Although the benefits of sweet potato are widely established through numerous studies, there is limited information about how their functional components (e.g., phenolic substances, carotenoids), and antioxidant capacities are affected by different home-cooking ways. In the present study, we investigated the changes in total phenolic content (TPC), monomeric anthocyanin content (MAC) and total carotenoid content (TCC), as well as antioxidant capacities (DPPH and FRAP) of five species of sweet potato after three types of ordinary thermal processing, such as boiling, steaming and roasting with a view to understand detail changes in the functional compositions of different chemical constituents.
2. Materials and methods
2.1. Chemicals and reagents
Folin-Ciocalteu reagent, 2-diohenyl-1-picryhydrazyl (DPPH), and 2, 4, 6-tri (2-pyridyl)-s-triazine (TPTZ) were purchased from Shanghai Yuanye Biological Technology Co., Ltd (Shanghai, China). The 6-hydroxy-2, 5, 7, 8-tetramethlchroman -2-carboxylic acid (Trolox) was obtained from Sigma-Aldrich Co. (Shanghai, China). Absolute ethanol was obtained from Tianjin Fuyu Fine Chemical Co., Ltd. Other chemical reagents were supplied by Tianjin Damao Chemical Reagent Co., Ltd. (Tianjin, China). All chemicals were analytical grade unless specially mentioned.
2.2. Sweet potato samples
Five species of sweet potatoes were sampled, including light purple, yellow, white, orange, and deep purple (shown in Fig. 1. and Table 1). All of them were cultivated in Guilin Agricultural Research Institute in Guilin of Guangxi Province (China) in 2013.
Code Species Color of flesh Geographical location 1 Gui 04-53 Light purple Guilin Agricultural Research Institute of Guangxi Province, China 2 Gui 09-75 Yellow 3 Guishu #2 White 4 Guineng 05-6 Orange 5 Guijingshu 09-7 Deep purple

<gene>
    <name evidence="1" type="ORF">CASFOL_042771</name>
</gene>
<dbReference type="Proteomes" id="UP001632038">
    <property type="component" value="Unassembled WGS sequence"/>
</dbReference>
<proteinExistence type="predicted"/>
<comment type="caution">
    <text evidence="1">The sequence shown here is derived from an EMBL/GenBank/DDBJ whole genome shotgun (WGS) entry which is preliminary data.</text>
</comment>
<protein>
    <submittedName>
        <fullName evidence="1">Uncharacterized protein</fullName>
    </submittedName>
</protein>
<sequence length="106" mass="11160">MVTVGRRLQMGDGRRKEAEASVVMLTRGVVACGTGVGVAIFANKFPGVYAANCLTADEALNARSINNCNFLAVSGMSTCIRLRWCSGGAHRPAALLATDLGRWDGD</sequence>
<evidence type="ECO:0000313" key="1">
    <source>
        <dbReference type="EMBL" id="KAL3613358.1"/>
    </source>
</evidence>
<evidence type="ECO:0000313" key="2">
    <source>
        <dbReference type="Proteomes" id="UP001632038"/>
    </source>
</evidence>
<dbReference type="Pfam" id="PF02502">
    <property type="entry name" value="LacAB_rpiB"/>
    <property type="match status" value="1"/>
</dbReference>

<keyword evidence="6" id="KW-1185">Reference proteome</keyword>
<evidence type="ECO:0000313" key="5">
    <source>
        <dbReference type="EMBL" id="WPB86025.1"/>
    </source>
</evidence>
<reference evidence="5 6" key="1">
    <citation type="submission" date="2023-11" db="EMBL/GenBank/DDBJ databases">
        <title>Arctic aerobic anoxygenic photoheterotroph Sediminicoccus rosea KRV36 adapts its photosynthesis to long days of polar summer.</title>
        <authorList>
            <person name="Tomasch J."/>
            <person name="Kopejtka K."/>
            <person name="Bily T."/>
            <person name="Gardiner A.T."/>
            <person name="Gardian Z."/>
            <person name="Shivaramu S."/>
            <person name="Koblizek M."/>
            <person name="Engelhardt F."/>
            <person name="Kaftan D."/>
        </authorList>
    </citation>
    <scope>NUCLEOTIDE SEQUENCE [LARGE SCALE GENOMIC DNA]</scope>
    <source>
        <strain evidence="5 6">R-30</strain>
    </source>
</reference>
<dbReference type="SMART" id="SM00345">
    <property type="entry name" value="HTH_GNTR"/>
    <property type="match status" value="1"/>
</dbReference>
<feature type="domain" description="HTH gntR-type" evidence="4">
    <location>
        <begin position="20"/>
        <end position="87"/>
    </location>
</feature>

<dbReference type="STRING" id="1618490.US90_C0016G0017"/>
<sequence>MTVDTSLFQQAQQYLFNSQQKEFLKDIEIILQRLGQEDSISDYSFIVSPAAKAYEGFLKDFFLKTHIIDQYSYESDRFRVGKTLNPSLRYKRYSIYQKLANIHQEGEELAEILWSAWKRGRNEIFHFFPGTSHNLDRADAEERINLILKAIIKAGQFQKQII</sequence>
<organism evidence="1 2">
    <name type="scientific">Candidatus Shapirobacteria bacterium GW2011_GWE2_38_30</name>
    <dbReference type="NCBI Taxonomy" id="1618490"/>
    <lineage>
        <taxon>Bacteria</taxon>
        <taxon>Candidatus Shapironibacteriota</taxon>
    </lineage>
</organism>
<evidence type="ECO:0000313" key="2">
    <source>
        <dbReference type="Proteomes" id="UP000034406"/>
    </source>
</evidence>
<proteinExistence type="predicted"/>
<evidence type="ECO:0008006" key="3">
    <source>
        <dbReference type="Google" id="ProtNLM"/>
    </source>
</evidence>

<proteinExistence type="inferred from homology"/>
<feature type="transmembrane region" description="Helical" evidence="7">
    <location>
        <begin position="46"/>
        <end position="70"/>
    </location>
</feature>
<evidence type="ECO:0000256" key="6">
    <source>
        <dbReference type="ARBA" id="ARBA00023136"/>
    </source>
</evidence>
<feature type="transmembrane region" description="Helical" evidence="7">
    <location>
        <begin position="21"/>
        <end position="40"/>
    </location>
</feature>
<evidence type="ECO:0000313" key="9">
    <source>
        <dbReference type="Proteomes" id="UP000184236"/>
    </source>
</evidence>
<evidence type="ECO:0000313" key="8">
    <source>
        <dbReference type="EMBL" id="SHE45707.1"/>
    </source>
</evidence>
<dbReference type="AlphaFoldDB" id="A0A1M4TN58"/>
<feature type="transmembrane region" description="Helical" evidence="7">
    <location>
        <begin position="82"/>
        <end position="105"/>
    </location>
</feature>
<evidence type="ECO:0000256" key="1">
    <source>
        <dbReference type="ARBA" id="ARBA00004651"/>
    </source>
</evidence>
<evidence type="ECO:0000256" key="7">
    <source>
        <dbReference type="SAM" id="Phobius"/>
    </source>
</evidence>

2.3. Cooking approaches and cooking time
Three thermal processes were performed for sweet potatoes with five species (light purple, yellow, white, orange and deep purple). All sweet potato samples were not peeled before and during heat treatment. After cooking, they were peeled. Boiling, steaming and roasting processes imitated cooking methods at home as far as possible.
For the boiling treatment, about 130 g of sweet potato was added to 650 mL tap water (sample/water - 1:5, w/v). The water was heated to its boiling point before being added to the different kinds of sweet potatoes, and then cooked in the electric hot plate cooker for about 30 min. For the steaming process, approximately 130 g sweet potato was placed in a steam cooker, in which one liter tap water was filled. Steaming was conducted for about 30 min after the water generated steam. For the roasting process, an electric oven (Galanz, China) was applied to preheat to 230 °C. After that, about 130 grams of sweet potato was placed in the oven and roasted for 30 min at 230 °C.
All samples (including non-cooked and cooked) were lyophilized by freeze-dryer (Labconco Corporation, Kansas City, MO, U.S.A.), and then sweet potato samples were ground by a grinder (Beijing Zhongxing Weiye Instrument Co., LTD). Ultimately, sweet potato powder were passed through 80 # mesh and stored at 4 °C in a refrigerator (Dukers) for further studies.